One way of drinking tea that is very popular in North America is iced tea. Interestingly, styles of serving can be different from region as, for example a common way of serving iced tea in the southern states in the US is sweet tea whereas in northern states it is usually served unsweetened with sugar or simple syrup on the side to sweeten it if desired. It is quite easy to make iced tea at home, however one popular method is called sun tea and is actually not a healthful way to make iced tea as the the environment is perfect for bacterial contamination. A warming jar of tea is is basically the same as a pond full of leaves, and warm water and the nutrients from the leaves are the perfect environment for bacteria to grow.
While iced tea can easily be made by making tea in the traditional method, e.g. with boiling water, it can also be easily made without any heat. The “cold brewed” iced tea method is not only an incredibly simple way to make iced tea, as you will not have to monitor a hot pot of tea and hope for the perfect timing, but will also result in the best iced tea you have ever tasted, even without the best quality tea. The cold brewing method has two surprising and very pleasant benefits. The first is that iced tea that sits in your refrigerator will normally quickly become cloudy. Cold brewed iced tea will not, and will remain transparent and more aesthetically pleasing to the eye. Iced tea made this way will also have less tannins, which means less astringency, which will be more pleasing to the palate. I make all my iced tea using this method and suggest you try it if you have not, you will be amazed at the results.
The perfect Cold Brewed Iced Tea recipe
You will need:
- 1 Large pitcher (with lid)
- Good quality loose-leaf tea (tea bags will work as well)
- A tea strainer
Making the iced tea
Generally I use 1 part loose tea to 10 parts water (1 cup of tea and 10 cups of water), however if you prefer a lighter tea you can go as low as using half that much tea. If you are using tea bags, experiment to taste, but a good baseline would be 8-10 standard sized tea bags per 10 cups of water, or 5 per quart and a half of water)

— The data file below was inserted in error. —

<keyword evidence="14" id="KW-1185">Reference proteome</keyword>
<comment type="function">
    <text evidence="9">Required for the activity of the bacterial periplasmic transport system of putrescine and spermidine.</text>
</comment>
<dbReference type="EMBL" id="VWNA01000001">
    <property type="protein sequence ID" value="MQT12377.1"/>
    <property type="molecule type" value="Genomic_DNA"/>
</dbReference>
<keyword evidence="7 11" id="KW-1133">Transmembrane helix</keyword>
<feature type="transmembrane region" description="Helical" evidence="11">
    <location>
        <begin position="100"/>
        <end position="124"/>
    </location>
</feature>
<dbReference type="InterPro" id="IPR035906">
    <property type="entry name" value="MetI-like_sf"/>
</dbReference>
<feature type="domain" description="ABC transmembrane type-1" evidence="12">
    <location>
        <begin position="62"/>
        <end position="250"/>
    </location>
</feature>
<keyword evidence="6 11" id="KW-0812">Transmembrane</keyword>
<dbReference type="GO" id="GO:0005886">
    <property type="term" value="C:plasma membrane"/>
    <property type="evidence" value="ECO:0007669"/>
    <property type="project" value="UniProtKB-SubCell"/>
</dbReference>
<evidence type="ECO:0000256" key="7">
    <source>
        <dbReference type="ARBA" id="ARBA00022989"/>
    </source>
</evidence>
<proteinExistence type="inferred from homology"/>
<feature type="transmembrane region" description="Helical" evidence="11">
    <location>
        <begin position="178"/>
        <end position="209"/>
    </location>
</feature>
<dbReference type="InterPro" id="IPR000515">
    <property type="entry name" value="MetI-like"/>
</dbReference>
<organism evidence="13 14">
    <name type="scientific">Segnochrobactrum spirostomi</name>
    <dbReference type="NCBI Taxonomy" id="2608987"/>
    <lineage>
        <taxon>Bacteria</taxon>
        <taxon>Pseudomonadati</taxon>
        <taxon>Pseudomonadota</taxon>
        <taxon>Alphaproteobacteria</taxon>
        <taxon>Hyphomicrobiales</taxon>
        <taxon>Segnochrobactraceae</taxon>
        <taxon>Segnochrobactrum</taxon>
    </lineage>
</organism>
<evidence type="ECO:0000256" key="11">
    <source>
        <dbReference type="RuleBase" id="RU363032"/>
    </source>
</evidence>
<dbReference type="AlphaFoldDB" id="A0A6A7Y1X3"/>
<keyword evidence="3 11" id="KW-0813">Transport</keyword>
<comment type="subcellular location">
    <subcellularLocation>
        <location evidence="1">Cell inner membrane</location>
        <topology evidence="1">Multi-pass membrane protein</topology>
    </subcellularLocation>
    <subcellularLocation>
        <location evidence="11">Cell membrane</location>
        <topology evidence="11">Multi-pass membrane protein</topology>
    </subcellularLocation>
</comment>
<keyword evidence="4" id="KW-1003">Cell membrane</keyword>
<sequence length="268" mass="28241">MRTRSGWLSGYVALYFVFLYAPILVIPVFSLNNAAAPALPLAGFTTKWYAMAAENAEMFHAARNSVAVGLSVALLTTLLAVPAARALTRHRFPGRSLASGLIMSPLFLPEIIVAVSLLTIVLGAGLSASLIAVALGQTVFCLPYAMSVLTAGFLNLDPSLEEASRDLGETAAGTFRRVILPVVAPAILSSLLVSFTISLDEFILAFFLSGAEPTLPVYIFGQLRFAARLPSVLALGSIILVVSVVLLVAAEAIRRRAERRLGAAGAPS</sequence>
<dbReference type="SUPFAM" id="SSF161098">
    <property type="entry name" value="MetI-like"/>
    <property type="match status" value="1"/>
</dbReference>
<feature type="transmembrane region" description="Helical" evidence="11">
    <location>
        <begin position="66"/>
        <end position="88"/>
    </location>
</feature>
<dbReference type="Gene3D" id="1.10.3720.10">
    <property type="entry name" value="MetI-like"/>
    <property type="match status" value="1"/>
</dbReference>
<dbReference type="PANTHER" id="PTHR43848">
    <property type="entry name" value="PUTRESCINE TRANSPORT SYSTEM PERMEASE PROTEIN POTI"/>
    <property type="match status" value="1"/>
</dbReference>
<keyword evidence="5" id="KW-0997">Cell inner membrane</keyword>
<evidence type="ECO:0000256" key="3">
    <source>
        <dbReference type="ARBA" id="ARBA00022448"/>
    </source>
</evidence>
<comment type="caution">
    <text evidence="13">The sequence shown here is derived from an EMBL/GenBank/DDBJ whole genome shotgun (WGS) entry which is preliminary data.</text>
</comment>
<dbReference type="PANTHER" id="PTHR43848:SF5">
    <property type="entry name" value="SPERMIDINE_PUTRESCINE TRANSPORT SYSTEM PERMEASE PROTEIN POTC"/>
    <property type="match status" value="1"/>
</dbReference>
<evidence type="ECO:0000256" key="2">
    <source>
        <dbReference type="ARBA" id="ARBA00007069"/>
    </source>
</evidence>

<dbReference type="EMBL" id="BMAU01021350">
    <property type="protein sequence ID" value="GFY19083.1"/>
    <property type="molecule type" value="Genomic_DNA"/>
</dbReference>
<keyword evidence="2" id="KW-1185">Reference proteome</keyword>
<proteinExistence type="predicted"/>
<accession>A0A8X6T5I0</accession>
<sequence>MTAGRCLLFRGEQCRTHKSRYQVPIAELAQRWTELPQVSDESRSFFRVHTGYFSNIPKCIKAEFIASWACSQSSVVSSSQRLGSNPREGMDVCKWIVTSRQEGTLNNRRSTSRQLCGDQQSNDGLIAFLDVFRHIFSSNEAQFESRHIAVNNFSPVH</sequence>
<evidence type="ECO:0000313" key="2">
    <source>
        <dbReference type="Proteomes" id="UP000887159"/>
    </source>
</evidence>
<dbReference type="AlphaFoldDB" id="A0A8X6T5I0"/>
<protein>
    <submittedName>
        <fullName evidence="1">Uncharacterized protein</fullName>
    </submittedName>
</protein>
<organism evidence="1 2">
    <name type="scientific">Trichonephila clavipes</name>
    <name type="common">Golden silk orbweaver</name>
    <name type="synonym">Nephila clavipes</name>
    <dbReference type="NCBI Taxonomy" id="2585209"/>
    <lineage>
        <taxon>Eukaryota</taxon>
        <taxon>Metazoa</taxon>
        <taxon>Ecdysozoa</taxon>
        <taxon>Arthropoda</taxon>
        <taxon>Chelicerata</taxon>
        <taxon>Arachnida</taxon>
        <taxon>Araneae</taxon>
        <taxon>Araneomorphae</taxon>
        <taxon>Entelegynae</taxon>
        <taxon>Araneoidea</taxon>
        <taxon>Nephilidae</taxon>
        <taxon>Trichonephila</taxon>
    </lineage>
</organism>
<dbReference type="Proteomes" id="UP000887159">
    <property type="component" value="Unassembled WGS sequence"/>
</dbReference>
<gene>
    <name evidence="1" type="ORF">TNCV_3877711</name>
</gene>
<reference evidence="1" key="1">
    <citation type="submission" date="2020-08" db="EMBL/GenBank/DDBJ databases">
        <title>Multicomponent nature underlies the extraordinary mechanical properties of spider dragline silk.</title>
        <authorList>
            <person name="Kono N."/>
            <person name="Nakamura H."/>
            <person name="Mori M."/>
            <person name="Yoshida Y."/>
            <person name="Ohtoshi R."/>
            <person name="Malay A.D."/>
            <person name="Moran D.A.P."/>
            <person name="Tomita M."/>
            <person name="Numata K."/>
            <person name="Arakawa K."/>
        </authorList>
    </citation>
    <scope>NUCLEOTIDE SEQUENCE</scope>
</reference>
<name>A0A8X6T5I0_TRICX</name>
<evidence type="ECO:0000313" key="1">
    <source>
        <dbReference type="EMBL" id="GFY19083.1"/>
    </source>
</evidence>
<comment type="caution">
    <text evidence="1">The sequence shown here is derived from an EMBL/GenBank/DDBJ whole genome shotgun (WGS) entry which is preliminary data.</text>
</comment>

Fill the pitcher with water, adding tea leaves according to your preference (it may require more tea leaves than you think as cold water does not extract quite as much flavor as hot water). Use a good quality and strong tea such as assam for a robust flavor as more subtle types of tea will produce a weaker iced tea. That said, you can certainly make iced tea with your favorite type of tea, oolong, green, or white, they will all produce a flavorful beverage.
Place the pitcher in the refrigerator and allow to steep overnight, preferably for 24 hours (I sometimes step for 36 hours). The benefit of steeping in cold water is that much of the astringency of the tea leaves will not be released into the water creating an infusion that may not be quite as richly flavored as a hot water brewed tea, but a much less bitter brew. The resulting tea will also remain clear rather than cloudy, even with the addition of sugar, agave nectar, or your sweetener of choice. While this is merely a cosmetic issue, it is still a nice thing to see. You will still achieve an excellent beverage by this steeping method, however, flavorful and with great color.
The next day, strain out the tea leaves and you have made iced tea. Serve with a sprig of mint and lemon for a refreshing treat. As an added benefit, cold brewed iced tea does not get cloudy over time the way warm brewed iced tea does.
Sweetening your iced tea (southern sweet tea)
Some people prefer their iced tea sweet, and while sugar does not dissolve well into a cold beverage, there are a few other solutions (pun intended). Simple syrup is a saturated solution of sugar and water that dissolves perfectly in iced tea, and is quite easy to make. We include a simple syrup recipe for it in our recipe section. Agave nectar is another sweetener that dissolves well in iced tea and adds a nice subtle flavor to your tea. Agave nectar is a honey-like syrup derived from the Agave plant (and used in the manufacture of Tequila) and unlike sugar and honey, dissolves completely in cold liquids.
N.B. One way to keep your iced tea chilled on a hot summer day without diluting it is to make ice cubes out of your already prepared tea. This way you will always have a perfect glass of iced tea without worrying about a watered down experience.